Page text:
Predicting the Future with Market Research?

If you want to know whether customers will buy your new product asking them is the last thing you should do, says consumer behaviour research expert Philip Graves, ahead of the launch of his new book, Consumerology.

When it comes to understanding what consumers will do, they just can’t help lying. It’s no consolation that they believe what they’re telling you, that they consistently tell you the same thing or that lots of them agree.

You could be forgiven for thinking that asking people what they want or will do is a relatively harmless exercise in due diligence or sensible exercise in corporate risk reduction, but consider the risks associated with such market research if, as I’m about to explain, it can’t possibly predict the future accurately.

The risk of it derailing an innovative idea that would have been successful; the risk that designers design to satisfy the mindset of the research respondent, not the mindset of the consumer (and no, they aren’t the same); and, arguably worst of all, damaging the corporate learning process because no one can understand why an idea consumers ’loved’ failed.

We should count ourselves fortunate that there are those amongst us who are willing to be research agnostics. When the revival of Dr Who is launched despite the negative response from viewers questioned in research we get important evidence that people aren’t the best judges of their own future tastes. Likewise with the US importer who only brought Absolut into the country because he was desperate to recoup the $80,000 that he’d spent on research that told him people didn’t want the Swedish vodka.

Turning to market research as a tool to predict the future has no more scientific validity than using astrology. Basic probability confers on it the chance of being right reasonably often, and of being ’not wrong’ even more frequently than that. However, this isn’t a good reason to entrust your product development to a market researcher any more than it would be wise to consult your horoscope before crossing a busy road.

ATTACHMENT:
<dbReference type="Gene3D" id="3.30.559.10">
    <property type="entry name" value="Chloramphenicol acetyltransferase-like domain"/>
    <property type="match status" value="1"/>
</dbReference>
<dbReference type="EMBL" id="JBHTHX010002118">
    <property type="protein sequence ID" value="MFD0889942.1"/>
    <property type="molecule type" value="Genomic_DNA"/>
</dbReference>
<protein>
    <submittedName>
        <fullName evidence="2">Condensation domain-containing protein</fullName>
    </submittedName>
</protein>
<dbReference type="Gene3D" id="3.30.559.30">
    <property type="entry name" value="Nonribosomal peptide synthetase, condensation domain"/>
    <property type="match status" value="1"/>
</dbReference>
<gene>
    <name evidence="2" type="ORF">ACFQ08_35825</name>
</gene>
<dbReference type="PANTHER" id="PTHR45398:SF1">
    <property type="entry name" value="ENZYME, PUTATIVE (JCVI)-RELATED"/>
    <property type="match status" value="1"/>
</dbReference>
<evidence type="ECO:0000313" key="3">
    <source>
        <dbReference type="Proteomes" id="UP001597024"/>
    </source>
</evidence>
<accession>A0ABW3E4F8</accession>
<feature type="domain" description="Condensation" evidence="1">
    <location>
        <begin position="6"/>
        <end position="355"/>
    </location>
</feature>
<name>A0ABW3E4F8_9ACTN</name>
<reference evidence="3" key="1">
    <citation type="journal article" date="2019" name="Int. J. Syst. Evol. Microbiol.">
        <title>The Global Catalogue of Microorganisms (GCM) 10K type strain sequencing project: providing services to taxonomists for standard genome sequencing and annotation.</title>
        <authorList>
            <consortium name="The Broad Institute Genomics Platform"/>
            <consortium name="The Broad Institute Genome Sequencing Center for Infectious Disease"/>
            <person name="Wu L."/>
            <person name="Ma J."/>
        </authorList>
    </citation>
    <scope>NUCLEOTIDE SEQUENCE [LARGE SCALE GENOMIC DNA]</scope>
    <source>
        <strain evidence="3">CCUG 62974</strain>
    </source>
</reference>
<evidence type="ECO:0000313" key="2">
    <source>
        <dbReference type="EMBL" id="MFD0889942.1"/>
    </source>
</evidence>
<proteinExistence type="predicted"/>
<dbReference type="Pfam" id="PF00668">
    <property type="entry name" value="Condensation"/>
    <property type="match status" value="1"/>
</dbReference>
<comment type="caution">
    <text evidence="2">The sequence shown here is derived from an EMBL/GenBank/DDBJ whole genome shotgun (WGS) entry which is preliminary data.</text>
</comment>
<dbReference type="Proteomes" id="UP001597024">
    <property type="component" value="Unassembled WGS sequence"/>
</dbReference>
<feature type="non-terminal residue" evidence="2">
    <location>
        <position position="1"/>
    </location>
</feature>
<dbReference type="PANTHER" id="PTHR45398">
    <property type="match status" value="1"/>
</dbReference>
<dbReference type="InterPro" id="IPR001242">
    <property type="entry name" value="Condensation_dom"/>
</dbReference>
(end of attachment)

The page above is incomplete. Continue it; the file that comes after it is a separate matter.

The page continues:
So why doesn’t predictive research work?

1. People reacting to a new idea in market research are devoid of the all important context in which their actual reaction will occur. Studies show that even the presence of an option that no one chooses can change the selection people make.

2. Liking an idea or product in theory is very different from making a decision to purchase it. Expressing a preference or rating something’s appeal requires you to forgo nothing. In the real world the decision to buy something new will trigger loss aversion: people will be very sensitive to any potential regret that an untested choice might bring about, whereas buying the same product as before is inherently safe.

3. People reach for the rose-tinted spectacles when they look to the future: they’ll be watching high brow films and listening to opera next week, but right now they fancy an action movie and Radio 2.

4. The focalism of research is another insurmountable hurdle. In the moment that you solicit an opinion about your new idea you bring about a degree of conscious attention that will rarely if ever be directed at it in the real world.

5. Respondents are hopeless at factoring in reality: they routinely fail to take into account all the other things that will be going on in their lives and competing for their attention when they would encounter a researched product in the real world.
The language of marketing implies that people have “needs” and some researchers will tell you they can uncover them. In fact, we’re a confused bundle of emotions and psychological desires that develop unconscious habits and copy the people around us without realising we’re doing so. By understanding these elements of consumer psychology we may develop a basis to feel confident that our new idea is a good one, but only a live trial will prove it. It’s worth taking a leaf out of Apple’s book: design what you believe in and then go out and be evangelical about it.

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